Teen Treatment for Substance Use Disorder- How it Works

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Substance abuse can wreak havoc on an adolescent’s health and social and academic responsibilities [1]. While substance abuse can have negative short-term consequences, teen substance abuse can negatively impact an individual’s health into their adult years [1].

For these reasons, treatment for substance abuse is important for teens. Treatment for teen substance abuse will depend on how severe the addiction is. There are different levels of care, including inpatient, residential, intensive outpatient programs, and standard outpatient providers.

Aside from standard outpatient care, certain aspects of treatment are common amongst the different levels of care mentioned above. This is how teen substance use treatment tends to work:

Individual Therapy for Teen Substance Use Disorder

Substance use treatment usually involves individual therapy with a mental health professional. While addiction recovery involves behavioral changes, there is always an emotional component [2]. Substance abuse is often an attempt to cope with emotional distress or mental health conditions, such as anxiety, depression, or trauma.

Individual therapy can help someone develop insight into the emotional reasons they were using and develop appropriate coping skills. Therapy is also a form of emotional support on the path to sobriety. This process can be emotionally difficult, and a therapist’s support can help someone achieve and maintain sobriety.

Family Therapy

family supporting their daughter through teen substance use disorder treatmentFamily therapy can be beneficial for a few reasons while a teen is in treatment. While it may seem that the “problem” is only with the teen struggling with addiction, one family member’s struggle often reflects a broader familial problem.

Whether it’s communication issues or something more severe, like domestic violence, teen substance abuse often reflects a familial issue. Family therapy provides an opportunity to learn new ways to interact as a family.

Support from a family therapist can also help other family members who have also been impacted by the addiction. Family therapy can also provide a safe space for adolescents to share things with the family they withheld that contributed to their addiction. It also allows family members to figure out how to support their adolescent in staying sober.

Group Therapy

Group therapy is an opportunity to give and receive support and feedback from people with similar issues. This can be especially beneficial because hearing from other people in a similar situation can decrease feelings of shame and isolation that tend to develop as a result of substance abuse.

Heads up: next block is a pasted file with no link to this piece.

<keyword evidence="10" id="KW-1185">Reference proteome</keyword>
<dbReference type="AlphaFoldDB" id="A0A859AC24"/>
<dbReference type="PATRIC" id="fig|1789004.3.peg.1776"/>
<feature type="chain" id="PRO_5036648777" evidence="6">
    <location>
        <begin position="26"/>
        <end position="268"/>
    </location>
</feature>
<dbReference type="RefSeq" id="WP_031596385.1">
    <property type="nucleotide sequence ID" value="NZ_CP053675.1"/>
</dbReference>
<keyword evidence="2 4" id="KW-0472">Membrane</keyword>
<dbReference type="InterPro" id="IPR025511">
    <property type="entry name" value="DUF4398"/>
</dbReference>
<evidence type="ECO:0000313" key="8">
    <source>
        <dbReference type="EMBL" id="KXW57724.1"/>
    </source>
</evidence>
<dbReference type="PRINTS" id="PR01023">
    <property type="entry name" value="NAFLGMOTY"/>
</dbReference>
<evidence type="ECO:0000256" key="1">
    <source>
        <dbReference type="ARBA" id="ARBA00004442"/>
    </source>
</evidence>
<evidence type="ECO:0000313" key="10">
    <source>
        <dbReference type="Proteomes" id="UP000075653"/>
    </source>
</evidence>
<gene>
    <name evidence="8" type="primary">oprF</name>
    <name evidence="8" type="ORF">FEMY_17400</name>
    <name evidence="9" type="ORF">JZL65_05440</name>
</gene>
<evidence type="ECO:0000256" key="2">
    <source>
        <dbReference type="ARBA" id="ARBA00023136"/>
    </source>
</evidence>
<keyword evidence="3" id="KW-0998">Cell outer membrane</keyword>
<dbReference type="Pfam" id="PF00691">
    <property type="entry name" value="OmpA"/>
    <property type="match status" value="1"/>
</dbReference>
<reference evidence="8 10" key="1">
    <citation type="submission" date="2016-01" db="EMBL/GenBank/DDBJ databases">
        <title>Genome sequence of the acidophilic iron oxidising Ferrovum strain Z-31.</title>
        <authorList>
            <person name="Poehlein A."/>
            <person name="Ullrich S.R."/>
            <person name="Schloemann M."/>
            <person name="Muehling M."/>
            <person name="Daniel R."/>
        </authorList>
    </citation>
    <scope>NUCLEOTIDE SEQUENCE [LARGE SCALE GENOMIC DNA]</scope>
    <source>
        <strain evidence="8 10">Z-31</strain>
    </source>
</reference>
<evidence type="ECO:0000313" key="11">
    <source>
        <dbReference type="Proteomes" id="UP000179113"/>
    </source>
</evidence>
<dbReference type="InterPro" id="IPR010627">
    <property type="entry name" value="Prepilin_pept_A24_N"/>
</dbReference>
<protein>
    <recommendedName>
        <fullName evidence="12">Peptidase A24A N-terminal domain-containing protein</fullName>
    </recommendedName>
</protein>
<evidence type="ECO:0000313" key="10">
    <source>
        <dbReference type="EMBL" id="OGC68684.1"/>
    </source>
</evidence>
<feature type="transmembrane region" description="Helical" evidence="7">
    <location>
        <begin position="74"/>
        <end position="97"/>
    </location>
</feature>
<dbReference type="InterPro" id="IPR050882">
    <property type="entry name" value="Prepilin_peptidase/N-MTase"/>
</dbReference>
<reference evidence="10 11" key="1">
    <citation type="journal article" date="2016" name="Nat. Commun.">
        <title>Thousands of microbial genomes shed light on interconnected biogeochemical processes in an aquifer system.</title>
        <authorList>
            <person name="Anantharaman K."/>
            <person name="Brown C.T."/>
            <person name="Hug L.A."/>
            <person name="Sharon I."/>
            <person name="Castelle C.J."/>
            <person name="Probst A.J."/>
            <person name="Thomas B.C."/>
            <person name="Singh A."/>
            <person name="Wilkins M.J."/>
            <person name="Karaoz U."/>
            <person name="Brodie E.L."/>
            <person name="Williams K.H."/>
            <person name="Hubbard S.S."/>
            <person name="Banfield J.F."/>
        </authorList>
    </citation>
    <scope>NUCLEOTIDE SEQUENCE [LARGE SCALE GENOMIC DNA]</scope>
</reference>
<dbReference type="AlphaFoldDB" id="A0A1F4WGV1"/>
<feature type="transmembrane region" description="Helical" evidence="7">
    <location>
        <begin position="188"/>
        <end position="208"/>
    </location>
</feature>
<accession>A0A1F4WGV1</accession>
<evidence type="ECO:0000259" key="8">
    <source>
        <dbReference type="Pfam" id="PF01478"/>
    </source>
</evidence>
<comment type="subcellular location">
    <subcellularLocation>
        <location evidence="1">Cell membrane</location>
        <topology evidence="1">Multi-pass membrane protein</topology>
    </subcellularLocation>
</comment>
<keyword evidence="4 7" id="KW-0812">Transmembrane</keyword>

Groups can also serve as a form of peer accountability. There are a variety of group therapy options that a treatment facility may provide.

Traditional group therapy involves talking as a group about a variety of topics. Some treatment centers incorporate experiential therapies such as art, music, or equine therapy. The benefit of a variety of treatment approaches is that each approach is a unique opportunity for growth and healing.

Medical Supervision in Teen Substance Use Disorder Treatment

Substance abuse treatment often involves support from a medical professional due to the impact that substances can have on someone’s physical health. The level of medical supervision will vary depending on the level of care that someone is eligible for.

For example, a medical professional may provide 24-hour supervision while someone is detoxing from drugs in order to make sure the withdrawal process is safe. It is important that regardless of how severe a teen’s addiction is, that they receive treatment.

Addictions can become more severe if left untreated and can lead to devastating consequences [1]. There are a variety of treatment options available, and each one has something to offer on the path to sobriety.


[1] Centers for Disease Control and Prevention. (2020, February 10). Teen substance use and risks. https://www.cdc.gov/ncbddd/fasd/features/teen-substance-use.html

[2] Maté, G. (2008) In the realm of hungry ghosts. North Atlantic Press.

About the Author:

Samantha Bothwell PhotoSamantha Bothwell, LMFT, is a licensed Marriage and Family Therapist, writer, explorer, and lipstick aficionado. She became a therapist after doing her own healing work so she could become whole after spending many years living with her mind and body disconnected. She has focused her clinical work to support the healing process of survivors of sexual violence and eating disorders. She is passionate about guiding people in their return to their truest Self so they can live their most authentic, peaceful life.

The opinions and views of our guest contributors are shared to provide a broad perspective of addictions. These are not necessarily the views of Addiction Hope, but an effort to offer a discussion of various issues by different concerned individuals.

We at Addiction Hope understand that addictions result from multiple physical, emotional, environmental, and genetic factors. If you or a loved one are suffering from an addiction, please know that there is hope for you, and seek immediate professional help.

Published on October 27, 2020
Reviewed by Jacquelyn Ekern, MS, LPC on October 27, 2020
Published on AddictionHope.com

About Baxter Ekern

Baxter Ekern is the Vice President of Ekern Enterprises, Inc. He contributed and helped write a major portion of Addiction Hope and is responsible for the operations of the website.